SPONSORED CONTENTGrowing up in Franklin Parish, Louisiana, I worked on my dad’s farm where he predominately grew cotton for many years. One of my first jobs outside the family operation was helping a local consultant scout cotton. In 2010, I ventured out on my own to form Peters Crop Consulting.
This year, most of my farmers had all their cotton in by the third week in May with 90 percent up to a stand. We treated some fields for thrips, depending on whether an in-furrow insecticide was applied and what seed treatment was used. Most farmers mixed a foliar insecticide with their herbicide application to control this pest.
Once the plant gets three leaves on it and the temperatures rise, cotton begins outgrowing any thrips issues. Scout
Early For Plant Bugs
We typically start looking for plant bugs before the cotton starts putting on small squares. It’s a good idea to locate where this pest is, how long it has been there and how bad it is before the cotton begins fruiting. In the early fruiting stage, we are definitely looking at hot spots and the places we normally find plant bugs.
In addition to several crops being farmed in our area, we also have CRP and WRP land planted in trees or natural vegetation. Plant bugs can survive here while they are waiting for the cotton or other crops to start growing. This diversified scenario definitely plays a role in the amount of plant bugs we see each year. If we don’t stay on top of them at threshold levels, they can reach high numbers in a short period of time and knock a lot of fruit off the plant, which negatively affects yield.
We’ve used Transform WG insecticide to control plant bugs since it was first released. It’s economical and easy on beneficials so we don’t have to worry about flaring secondary pests like spider mites. To rotate chemistries, we may apply an imidacloprid on our first shot and then go to Transform at a rate of an ounce and a half per acre. Sometimes we put out back-to-back shots of Transform, which typically carries us for multiple weeks.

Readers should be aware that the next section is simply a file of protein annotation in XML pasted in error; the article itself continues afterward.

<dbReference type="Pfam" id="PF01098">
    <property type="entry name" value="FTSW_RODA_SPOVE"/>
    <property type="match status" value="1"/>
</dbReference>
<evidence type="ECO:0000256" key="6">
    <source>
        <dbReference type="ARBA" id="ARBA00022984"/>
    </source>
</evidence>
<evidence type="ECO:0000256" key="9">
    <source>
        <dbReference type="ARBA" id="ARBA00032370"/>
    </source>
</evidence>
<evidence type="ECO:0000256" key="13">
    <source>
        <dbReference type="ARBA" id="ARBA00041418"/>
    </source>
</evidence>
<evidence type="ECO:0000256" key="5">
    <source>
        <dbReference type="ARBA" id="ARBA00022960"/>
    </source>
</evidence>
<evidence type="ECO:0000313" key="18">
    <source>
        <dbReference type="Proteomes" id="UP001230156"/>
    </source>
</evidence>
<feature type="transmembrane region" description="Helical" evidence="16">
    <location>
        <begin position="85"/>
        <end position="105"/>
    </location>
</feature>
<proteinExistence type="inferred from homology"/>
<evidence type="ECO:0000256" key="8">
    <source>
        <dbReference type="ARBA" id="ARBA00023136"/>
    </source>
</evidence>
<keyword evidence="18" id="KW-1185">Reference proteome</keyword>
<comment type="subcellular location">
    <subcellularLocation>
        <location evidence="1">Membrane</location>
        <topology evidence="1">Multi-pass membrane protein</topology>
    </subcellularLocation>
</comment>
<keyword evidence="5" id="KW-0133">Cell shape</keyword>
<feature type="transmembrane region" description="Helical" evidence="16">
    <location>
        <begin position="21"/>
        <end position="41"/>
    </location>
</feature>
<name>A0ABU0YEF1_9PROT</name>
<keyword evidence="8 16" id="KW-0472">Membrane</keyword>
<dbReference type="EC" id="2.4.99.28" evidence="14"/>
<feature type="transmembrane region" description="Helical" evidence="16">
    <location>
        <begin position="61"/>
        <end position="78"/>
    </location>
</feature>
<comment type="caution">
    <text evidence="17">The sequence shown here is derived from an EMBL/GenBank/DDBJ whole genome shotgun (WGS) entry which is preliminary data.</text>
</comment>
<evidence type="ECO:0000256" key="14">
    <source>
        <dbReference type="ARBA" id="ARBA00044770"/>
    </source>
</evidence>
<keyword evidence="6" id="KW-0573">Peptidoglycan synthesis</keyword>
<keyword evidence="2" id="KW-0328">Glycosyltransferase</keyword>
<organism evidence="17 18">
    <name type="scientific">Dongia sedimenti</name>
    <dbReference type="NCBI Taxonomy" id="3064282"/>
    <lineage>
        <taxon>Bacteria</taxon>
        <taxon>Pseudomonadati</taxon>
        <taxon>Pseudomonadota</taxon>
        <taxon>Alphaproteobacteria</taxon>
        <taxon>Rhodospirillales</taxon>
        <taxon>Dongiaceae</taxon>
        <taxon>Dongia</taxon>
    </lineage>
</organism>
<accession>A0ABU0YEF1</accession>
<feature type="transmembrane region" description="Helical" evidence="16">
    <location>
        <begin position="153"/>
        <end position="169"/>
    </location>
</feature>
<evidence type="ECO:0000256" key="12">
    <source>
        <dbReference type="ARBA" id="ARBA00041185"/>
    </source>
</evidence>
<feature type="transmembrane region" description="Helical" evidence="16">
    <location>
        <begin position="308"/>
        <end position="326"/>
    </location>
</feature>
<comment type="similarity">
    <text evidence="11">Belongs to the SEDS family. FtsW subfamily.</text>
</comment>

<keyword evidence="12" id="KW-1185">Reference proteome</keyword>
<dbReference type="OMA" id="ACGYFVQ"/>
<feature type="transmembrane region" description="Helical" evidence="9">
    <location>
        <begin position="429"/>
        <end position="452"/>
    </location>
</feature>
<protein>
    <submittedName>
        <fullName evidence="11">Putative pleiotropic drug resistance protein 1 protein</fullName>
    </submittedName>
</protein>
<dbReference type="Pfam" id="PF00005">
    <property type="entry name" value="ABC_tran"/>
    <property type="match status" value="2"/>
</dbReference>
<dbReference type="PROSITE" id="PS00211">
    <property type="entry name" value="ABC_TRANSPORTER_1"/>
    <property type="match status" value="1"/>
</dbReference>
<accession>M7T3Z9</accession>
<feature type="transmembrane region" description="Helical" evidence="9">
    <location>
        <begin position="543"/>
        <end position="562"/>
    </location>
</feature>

We also had early worm pressure last year and had to treat all our dual-gene cotton at least once for bollworms. Where pressure persisted, a second application was warranted on some acres. Bollworms, along with plant bugs, were probably our biggest battle in 2017. I believe the worms will show up again this year, and plant bugs are always there.
In addition to scouting for insects, we have to look for foliar disease in cotton. We saw a lot of target spot last year. So this year, as always, we have to control insects, weeds and disease and hopefully get timely rains to make a respectable yield. How much we put into the crop will determine what we get out of it in the end.
Peters Crop Consulting
- B.S., agronomy, minor in ag business; M.S., entomology, Louisiana State University
- Consults on cotton, rice, sweet potatoes, corn, soybeans, grain sorghum and wheat. Offers soil sampling services
- Louisiana Agricultural Consultants Association past president
- Member of the Louisiana Cotton and Grain Association and Northeast Louisiana Rice Growers Association
- LSU AgCenter Agricultural Leadership Development Program graduate and board member
- Tensas Basin Levee District commissioner • Northeast Soil & Water Conservation District board member
- LSU College of Agriculture Alumni Association board member
- Married to wife, Amy. Two sons: Nathan, 8, and Caleb, 3
- Coaches soccer, basketball and Little League baseball. Enjoys hunting, fishing, gardening, following LSU sports and being outside with the family